mule deer capture

A doe mule deer is flown to a staging area in a net a professional crew used in early December to capture and collar 35 of the animals in the Rochelle Hills. The Wyoming Game and Fish will be using similar techniques for a study that begins Friday.

The Wyoming Game and Fish Department is ramping up its efforts to track seasonal range, habitat use and fawn production for mule deer in the northern Big Horn Mountains.

The plan is to place radio collars on adult deer using techniques like helicopter net guns and other immobilization techniques from Game and Fish personnel on the ground, according to a press release.

This will be an expansion of efforts that began March 5, when 25 mule deer does were captured on the winter range of the eastern and western foothills of the Big Horns. The efforts start Friday and will target does on high-elevation summer range instead.

The tags will stay on the mule deer for the next three years, before automatically releasing from the animals, the release said. Over that time, once-daily position updates will be available for biologists throughout the study. The collars also record an animal’s position every two hours, which remains on the collar and is available at the end of the study.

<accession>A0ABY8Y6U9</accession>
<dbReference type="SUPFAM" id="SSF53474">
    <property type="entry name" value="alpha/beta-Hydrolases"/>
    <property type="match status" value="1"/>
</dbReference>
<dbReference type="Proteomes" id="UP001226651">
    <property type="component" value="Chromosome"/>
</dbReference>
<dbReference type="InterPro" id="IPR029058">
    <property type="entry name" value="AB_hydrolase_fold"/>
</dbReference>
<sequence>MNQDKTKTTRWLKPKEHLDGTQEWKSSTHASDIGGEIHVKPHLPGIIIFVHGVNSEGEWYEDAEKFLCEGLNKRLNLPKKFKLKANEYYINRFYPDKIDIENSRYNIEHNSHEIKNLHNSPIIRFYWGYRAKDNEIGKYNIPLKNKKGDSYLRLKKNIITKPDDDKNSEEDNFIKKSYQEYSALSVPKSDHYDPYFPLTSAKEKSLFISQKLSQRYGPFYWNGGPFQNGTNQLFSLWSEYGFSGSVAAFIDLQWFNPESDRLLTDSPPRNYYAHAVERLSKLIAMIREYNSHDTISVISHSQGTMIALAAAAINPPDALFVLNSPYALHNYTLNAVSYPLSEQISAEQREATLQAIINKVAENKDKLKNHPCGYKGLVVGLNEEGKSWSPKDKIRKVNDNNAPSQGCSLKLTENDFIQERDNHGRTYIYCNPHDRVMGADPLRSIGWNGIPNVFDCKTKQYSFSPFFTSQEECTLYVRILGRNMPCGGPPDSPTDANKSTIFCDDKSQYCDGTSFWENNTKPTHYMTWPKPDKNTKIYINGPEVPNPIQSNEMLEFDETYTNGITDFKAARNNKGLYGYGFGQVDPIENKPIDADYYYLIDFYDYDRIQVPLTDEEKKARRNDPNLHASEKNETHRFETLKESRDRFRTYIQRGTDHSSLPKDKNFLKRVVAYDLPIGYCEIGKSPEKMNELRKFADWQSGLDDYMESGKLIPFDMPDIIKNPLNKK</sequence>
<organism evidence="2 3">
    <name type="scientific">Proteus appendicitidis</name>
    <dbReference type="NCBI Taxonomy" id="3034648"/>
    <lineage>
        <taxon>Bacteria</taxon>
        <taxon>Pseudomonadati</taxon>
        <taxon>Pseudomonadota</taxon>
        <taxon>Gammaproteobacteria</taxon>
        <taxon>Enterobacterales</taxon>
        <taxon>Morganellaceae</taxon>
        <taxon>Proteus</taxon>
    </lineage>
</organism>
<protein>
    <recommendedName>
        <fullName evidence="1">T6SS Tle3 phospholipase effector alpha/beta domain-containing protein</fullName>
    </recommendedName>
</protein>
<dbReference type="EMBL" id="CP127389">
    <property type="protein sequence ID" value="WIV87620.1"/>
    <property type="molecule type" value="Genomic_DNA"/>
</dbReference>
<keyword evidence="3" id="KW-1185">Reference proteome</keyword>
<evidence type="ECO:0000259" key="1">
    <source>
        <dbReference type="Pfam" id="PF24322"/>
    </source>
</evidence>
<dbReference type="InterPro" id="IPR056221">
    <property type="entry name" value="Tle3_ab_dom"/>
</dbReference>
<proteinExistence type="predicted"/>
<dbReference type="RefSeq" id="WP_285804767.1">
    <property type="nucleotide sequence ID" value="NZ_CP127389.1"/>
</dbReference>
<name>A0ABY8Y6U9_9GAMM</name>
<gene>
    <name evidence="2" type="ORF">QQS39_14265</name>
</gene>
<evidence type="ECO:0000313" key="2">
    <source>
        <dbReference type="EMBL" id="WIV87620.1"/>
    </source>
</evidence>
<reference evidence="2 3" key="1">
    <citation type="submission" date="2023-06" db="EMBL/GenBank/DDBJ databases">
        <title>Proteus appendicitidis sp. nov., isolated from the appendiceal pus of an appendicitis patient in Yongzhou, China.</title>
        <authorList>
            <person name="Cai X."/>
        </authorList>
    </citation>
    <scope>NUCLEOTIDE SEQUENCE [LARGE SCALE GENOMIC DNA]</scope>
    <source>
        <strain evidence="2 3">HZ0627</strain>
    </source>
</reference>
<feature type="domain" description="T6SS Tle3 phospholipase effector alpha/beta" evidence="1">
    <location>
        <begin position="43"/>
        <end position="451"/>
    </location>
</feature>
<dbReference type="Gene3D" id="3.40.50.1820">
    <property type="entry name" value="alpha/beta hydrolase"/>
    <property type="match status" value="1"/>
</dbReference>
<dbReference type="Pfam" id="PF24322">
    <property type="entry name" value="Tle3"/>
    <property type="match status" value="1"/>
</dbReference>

If a doe dies during the study, a mortality signal will be sent to the local wildlife biologist, the press release said. Then the carcass will be located and biologists will determine the cause of death.

“Three deer of the 25 deer collared in March have died, with two of the mortalities attributed to malnutrition,” said Sheridan Wildlife Biologist Tim Thomas in the press release. “The deer were in poor body condition with little fat reserves and were found after a spring snowstorm.

"The third mortality was the result of mountain lion predation. The collars were retrieved from each animal and will be redeployed in August.”

The study is a combined effort from Wyoming Game and Fish, The Nature Conservancy, Sheridan Community Land Trust, the Bighorn National Forest, the Wyoming Migration Initiative and the University of Wyoming Cooperative Fish and Wildlife Research Unit.

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